Starting a new business is easy, especially in the Internet age. Go to the Secretary of State's website, fill out a few forms, pay a filing fee, and boom - you are now the proud owner of a corporation, limited liability company, or limited liability partnership. But protecting your new business is a different matter. Few things are worse than investing your life's savings into a new business only to find out years later that your business was not properly protected. For this reason, and many others, drafting appropriate shareholder, member, and partnership agreements is critical to protecting your business and the dreams you have for it.
Let's take a basic corporation as an example. A corporation is formed by filing articles of incorporation. The articles specify basic matters regarding the corporation's powers. A corporation also has bylaws, which will specify things like how many people serve on the company's Board of Directors, the method of setting shareholder and director meetings, the process for dividends, and a variety of other matters.
However, these documents rarely provide all of the protection that a business owner needs. Suppose you and a friend form a corporation, with each of you owning 50%. At the beginning, you are likely on good terms. However, the good vibes won't last forever. What happens when your friend wants to sell her shares to a third party that you don't like or who doesn't understand your business?
This is where ownership agreements can play an important role. Shareholders in Indiana corporations can enter into shareholder agreements governing the ownership and transfer of shares, voting rights, how to resolve disputes, and a variety of other things. The same is true for limited liability companies and limited partnerships, which can prepare operating agreements and partnership agreements, respectively.
In our example above, you and your friend can enter into a shareholder agreement requiring the selling shareholder to offer to sell to the other shareholders before selling to a third party. If you want to have more control, you can require company approval before any sale - as long as the requirement is not manifestly unreasonable. Be aware that Indiana law places restrictions on things that shareholders, LLC members, or partners can do.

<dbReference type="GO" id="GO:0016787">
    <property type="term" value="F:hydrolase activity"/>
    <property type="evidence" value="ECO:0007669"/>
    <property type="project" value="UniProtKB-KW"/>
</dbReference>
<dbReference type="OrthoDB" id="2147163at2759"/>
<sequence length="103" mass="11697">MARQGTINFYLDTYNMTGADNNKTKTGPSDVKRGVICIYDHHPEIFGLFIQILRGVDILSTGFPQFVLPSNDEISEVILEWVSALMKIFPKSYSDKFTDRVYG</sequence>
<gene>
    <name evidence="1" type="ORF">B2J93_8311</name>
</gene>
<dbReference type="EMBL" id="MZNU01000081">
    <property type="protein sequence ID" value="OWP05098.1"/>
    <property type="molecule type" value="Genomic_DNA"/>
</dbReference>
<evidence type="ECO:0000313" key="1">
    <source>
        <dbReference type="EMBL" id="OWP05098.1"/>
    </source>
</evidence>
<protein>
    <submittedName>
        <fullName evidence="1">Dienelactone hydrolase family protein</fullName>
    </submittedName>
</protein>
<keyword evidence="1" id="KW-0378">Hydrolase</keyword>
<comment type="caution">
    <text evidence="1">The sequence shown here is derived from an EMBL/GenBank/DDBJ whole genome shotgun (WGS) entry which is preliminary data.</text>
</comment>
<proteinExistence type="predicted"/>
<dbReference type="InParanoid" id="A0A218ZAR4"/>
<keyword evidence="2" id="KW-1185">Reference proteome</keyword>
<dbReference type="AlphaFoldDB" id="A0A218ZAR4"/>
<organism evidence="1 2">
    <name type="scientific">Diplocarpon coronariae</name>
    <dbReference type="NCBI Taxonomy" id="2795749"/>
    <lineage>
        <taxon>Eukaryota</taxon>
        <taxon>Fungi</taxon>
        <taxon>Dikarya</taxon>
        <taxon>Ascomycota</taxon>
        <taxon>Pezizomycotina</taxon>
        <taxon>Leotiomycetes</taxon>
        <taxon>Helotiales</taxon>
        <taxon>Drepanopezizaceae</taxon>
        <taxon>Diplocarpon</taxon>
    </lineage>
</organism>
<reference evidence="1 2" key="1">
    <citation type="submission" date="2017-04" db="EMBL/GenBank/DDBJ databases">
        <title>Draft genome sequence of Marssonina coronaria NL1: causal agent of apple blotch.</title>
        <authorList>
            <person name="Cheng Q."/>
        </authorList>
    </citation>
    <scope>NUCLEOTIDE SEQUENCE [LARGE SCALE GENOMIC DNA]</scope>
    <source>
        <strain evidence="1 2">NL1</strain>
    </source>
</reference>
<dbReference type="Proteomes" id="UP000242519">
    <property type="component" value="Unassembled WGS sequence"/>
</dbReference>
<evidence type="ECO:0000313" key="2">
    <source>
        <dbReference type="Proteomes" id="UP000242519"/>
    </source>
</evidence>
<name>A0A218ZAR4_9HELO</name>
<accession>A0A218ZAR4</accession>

It's also important to think through your agreements. Suppose your shareholder agreement says that business decisions must be unanimous and, if they are not, then the disagreeing shareholder must sell their shares to the company. Sounds like good protection against an unreasonable partner, right? But what happens when your "friend" wants a salary of $200,000 per year, even though the company can't afford it? If you disagree, you may have to sell; if you don't, you may go out of business. Either way, you may end up in a very expensive lawsuit. A well-drafted agreement can prevent this situation before it occurs by limiting compensation or limiting the types of disagreements that will trigger a buy-out.
For these reasons and more, consult with an attorney before drafting important business agreements and whenever your business needs change. It's still true that "an ounce of prevention is worth a pound of cure."
If you have questions regarding the contents of this article, or other similar issues, please contact your HWE relationship attorney or visit us at http://www.hwelaw.com.